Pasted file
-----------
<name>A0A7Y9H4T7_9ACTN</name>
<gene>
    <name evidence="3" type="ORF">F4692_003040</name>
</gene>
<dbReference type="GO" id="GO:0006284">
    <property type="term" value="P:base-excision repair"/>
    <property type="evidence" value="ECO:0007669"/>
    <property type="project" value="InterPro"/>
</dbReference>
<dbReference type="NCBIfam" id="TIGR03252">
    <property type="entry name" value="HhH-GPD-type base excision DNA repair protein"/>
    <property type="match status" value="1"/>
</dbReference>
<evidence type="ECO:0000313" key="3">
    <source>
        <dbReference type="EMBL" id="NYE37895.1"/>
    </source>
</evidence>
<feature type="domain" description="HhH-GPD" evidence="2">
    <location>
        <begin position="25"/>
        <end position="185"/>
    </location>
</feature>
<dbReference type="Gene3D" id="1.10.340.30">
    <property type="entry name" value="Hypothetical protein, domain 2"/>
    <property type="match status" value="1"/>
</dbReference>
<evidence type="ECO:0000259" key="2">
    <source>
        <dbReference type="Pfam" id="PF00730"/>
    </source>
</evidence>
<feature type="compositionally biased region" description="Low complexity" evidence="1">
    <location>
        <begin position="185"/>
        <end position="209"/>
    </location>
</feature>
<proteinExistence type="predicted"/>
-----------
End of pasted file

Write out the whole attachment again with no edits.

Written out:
<name>A0A7Y9H4T7_9ACTN</name>
<gene>
    <name evidence="3" type="ORF">F4692_003040</name>
</gene>
<dbReference type="GO" id="GO:0006284">
    <property type="term" value="P:base-excision repair"/>
    <property type="evidence" value="ECO:0007669"/>
    <property type="project" value="InterPro"/>
</dbReference>
<dbReference type="NCBIfam" id="TIGR03252">
    <property type="entry name" value="HhH-GPD-type base excision DNA repair protein"/>
    <property type="match status" value="1"/>
</dbReference>
<evidence type="ECO:0000313" key="3">
    <source>
        <dbReference type="EMBL" id="NYE37895.1"/>
    </source>
</evidence>
<feature type="domain" description="HhH-GPD" evidence="2">
    <location>
        <begin position="25"/>
        <end position="185"/>
    </location>
</feature>
<dbReference type="Gene3D" id="1.10.340.30">
    <property type="entry name" value="Hypothetical protein, domain 2"/>
    <property type="match status" value="1"/>
</dbReference>
<evidence type="ECO:0000259" key="2">
    <source>
        <dbReference type="Pfam" id="PF00730"/>
    </source>
</evidence>
<feature type="compositionally biased region" description="Low complexity" evidence="1">
    <location>
        <begin position="185"/>
        <end position="209"/>
    </location>
</feature>
<proteinExistence type="predicted"/>